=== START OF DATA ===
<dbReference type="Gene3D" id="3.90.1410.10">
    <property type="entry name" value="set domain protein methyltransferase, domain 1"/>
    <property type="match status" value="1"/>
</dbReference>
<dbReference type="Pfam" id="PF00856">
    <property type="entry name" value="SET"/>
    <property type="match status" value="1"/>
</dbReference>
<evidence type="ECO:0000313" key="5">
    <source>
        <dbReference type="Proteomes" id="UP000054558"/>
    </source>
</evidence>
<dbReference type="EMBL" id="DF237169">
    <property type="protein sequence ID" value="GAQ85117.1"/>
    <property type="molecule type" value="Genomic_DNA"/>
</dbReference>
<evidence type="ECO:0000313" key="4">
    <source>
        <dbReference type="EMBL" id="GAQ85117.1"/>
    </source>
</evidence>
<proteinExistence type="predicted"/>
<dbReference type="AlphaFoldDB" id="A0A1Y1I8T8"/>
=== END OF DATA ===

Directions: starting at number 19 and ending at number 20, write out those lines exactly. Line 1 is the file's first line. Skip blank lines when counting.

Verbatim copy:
    <source>
        <dbReference type="EMBL" id="GAQ85117.1"/>